Home > Uncategorized > #Parse #JSON in MS #SQL server @procurios

#Parse #JSON in MS #SQL server @procurios

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If your application stores data in SQL server as a JSON value, you will find it difficult to read out individual properties on this data. This means that you can’t do joins on fields that are held within the data, or any aggregate queries. It’s just not flexible at all.

So, as the name suggests, I’ve used a C# CLR UDF (User defined function) to do this, where it takes in the string, processes it within the CLR and returns it to SQL server.

To give you a few “anti-patterns” of things that don’t work. You may find that SQL server only supports a limited set of .NET assemblies, so you can’t import Newtonsoft to handle the JSON, nor can you use System.Runtime.Serialization, which is not allowed by SQL server either. So I had to use a home grown JSON parser, by Procurios (http://techblog.procurios.nl/k/news/view/14605/14863/how-do-i-write-my-own-parser-(for-json).html) – thanks @procurios

So, creating a new CLR Project in Visual Studio, I added the procurios JSON class, and this code;

[Microsoft.SqlServer.Server.SqlFunction]
public static SqlString CLR_ReadJSON(string json, string property)
{
var o = JSON.JsonDecode(json) as Hashtable;
return o[property].ToString();
}

I compiled the DLL, transferred it to the server, and added a new Assembly, which I’ve called CLR_DataTools (The above code was in a namespace called StoredProcedures)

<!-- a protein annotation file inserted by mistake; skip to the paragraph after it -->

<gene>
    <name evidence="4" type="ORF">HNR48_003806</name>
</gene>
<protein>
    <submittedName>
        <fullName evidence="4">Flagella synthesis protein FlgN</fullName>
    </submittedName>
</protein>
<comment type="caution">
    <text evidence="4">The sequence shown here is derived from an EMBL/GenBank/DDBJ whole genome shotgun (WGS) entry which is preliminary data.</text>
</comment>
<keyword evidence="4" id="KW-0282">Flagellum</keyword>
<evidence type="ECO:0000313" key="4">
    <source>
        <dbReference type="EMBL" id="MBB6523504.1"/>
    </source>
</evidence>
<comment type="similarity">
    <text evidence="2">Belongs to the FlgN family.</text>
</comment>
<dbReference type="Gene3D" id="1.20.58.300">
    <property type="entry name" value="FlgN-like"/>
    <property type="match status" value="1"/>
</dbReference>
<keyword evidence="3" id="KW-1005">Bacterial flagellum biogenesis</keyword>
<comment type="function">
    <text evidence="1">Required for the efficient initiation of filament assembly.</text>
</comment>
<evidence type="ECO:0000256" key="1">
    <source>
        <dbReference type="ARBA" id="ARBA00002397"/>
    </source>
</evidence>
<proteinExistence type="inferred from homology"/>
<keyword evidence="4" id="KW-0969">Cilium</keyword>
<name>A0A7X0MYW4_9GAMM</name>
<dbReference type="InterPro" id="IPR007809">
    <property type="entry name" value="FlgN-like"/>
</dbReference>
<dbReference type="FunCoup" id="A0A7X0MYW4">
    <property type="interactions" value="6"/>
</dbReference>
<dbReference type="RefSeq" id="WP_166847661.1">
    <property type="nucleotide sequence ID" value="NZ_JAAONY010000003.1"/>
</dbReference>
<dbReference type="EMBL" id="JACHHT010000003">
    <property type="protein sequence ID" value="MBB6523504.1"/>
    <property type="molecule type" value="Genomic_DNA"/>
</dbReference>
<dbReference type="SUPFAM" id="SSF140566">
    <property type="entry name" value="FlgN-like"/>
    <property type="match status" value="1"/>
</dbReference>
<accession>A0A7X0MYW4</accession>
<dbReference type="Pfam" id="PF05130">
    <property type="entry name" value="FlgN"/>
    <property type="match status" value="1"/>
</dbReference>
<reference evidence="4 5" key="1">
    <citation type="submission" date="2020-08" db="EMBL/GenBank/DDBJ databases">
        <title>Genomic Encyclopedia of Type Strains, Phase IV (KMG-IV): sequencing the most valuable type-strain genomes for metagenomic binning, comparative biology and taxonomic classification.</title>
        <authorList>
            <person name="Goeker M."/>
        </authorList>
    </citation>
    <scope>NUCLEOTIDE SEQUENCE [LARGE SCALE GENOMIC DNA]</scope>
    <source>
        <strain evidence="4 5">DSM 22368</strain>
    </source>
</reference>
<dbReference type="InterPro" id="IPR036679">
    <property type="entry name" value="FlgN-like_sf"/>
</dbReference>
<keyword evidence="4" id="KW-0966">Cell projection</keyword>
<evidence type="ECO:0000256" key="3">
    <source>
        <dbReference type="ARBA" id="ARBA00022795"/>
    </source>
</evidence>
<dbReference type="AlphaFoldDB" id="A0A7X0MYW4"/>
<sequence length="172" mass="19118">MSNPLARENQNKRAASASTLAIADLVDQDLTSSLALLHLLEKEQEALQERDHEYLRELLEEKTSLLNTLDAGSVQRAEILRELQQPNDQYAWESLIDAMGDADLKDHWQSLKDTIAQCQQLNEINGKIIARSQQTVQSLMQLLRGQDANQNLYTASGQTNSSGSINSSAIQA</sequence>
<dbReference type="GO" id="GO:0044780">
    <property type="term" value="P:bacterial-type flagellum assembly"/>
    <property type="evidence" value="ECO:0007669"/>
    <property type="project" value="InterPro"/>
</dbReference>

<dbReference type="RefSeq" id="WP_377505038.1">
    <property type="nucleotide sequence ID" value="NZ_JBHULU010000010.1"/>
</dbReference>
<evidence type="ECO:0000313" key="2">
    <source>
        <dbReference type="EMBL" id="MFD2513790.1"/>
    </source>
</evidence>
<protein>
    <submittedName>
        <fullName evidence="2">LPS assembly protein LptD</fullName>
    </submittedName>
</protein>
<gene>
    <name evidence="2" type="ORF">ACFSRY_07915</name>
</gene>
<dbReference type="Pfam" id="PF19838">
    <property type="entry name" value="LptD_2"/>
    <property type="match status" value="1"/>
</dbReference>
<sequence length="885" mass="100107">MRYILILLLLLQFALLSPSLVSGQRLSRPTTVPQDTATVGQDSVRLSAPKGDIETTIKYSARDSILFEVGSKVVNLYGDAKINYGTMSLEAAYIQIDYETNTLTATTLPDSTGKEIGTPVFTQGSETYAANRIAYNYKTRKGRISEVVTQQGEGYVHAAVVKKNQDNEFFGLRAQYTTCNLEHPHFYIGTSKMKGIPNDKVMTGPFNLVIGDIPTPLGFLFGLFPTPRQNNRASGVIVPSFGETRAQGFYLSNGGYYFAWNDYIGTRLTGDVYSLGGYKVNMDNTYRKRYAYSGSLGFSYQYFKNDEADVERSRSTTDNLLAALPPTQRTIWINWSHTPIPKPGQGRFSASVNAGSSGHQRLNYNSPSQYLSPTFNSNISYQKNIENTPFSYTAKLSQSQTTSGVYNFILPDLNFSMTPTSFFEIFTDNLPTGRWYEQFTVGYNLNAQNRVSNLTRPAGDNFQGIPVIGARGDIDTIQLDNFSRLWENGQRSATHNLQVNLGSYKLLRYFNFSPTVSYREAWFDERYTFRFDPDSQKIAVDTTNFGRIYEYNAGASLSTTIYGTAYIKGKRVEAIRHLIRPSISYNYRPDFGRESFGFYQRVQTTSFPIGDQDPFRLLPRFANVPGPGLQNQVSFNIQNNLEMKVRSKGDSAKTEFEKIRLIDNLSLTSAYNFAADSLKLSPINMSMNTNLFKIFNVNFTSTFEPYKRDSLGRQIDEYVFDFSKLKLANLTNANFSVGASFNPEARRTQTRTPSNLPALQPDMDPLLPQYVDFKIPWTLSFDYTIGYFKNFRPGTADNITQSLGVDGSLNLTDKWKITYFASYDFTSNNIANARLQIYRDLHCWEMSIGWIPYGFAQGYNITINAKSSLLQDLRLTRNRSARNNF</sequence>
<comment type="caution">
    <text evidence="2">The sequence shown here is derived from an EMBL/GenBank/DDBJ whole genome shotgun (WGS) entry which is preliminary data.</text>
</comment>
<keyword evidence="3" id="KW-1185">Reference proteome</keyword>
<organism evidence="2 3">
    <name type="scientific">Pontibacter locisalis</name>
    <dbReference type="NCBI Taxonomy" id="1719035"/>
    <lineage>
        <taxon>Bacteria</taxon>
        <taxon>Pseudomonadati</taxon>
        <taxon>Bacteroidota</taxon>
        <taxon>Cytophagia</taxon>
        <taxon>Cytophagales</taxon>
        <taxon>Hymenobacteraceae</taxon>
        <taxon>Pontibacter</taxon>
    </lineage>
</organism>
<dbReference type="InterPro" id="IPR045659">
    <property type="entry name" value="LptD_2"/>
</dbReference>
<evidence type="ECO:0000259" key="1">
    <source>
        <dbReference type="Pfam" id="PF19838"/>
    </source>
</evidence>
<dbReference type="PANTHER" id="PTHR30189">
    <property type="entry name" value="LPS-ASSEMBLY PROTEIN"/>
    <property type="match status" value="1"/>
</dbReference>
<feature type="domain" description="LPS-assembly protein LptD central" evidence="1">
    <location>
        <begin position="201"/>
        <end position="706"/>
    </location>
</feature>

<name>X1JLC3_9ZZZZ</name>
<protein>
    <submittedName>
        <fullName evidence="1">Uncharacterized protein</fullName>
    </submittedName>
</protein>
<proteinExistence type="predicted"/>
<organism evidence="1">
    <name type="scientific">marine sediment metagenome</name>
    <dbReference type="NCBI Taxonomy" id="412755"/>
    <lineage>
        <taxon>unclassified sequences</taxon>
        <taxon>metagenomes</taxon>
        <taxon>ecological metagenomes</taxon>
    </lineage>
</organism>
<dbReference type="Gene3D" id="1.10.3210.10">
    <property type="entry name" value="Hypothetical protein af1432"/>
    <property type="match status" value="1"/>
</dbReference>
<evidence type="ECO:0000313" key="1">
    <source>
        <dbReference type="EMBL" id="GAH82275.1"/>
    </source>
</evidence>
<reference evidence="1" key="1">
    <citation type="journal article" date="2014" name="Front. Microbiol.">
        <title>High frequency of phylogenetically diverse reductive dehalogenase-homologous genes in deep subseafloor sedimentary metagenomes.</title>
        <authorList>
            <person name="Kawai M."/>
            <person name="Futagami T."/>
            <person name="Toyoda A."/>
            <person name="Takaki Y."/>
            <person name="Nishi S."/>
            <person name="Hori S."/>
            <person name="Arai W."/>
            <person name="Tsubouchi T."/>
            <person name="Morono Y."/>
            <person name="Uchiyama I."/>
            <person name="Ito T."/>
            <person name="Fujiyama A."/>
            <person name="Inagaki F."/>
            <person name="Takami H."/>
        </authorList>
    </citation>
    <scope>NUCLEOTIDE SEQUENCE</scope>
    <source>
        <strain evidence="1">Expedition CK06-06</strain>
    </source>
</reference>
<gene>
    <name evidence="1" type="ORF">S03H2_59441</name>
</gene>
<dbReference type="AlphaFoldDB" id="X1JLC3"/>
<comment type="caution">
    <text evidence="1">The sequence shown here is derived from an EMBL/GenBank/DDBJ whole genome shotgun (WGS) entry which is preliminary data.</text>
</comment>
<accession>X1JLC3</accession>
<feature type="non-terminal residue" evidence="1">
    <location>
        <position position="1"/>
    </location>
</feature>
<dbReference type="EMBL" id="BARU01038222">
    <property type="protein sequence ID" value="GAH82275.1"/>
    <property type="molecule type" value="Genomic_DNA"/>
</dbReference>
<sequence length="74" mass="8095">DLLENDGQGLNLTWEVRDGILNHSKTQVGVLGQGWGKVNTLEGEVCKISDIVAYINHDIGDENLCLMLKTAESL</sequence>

Then I wrote the following SQL code to define the UDF

CREATE FUNCTION [dbo].[CLR_UdfReadJson]
(
@json [nvarchar](4000),
@property [nvarchar](4000)
)
RETURNS nvarchar(max)
WITH EXECUTE AS CALLER
AS
EXTERNAL NAME [CLR_DataTools].[StoredProcedures].[CLR_ReadJSON]
GO

And that’s all you need! (Although this took me a few hours to figure out)

As an aside, here’s some code I wrote to handle XPath queries on XML within SQL server, but I am aware that there are better ways to do this;

[Microsoft.SqlServer.Server.SqlFunction]
public static SqlString CLR_ReadXML(string xml, string xPath)
{
XmlDocument xdoc = new XmlDocument();
xdoc.LoadXml(xml);
var xn = xdoc.DocumentElement.SelectSingleNode(xPath);
var strXml = xn.InnerXml;
return strXml;
}

and then defined the SQL UDF as follows;

CREATE FUNCTION [dbo].[CLR_UdfReadXML]
(
@xml [nvarchar](4000),
@xPath [nvarchar](4000)
)
RETURNS nvarchar(max)
WITH EXECUTE AS CALLER
AS
EXTERNAL NAME [CLR_DataTools].[StoredProcedures].[CLR_ReadXML]
GO

 

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Categories: Uncategorized
  1. December 6, 2016 at 6:00 pm

    I do realise that this approach can only read the top level elements of a JSON element, which was all I needed, feel free to expand on this, and paste your improvements as a comment. Thanks!

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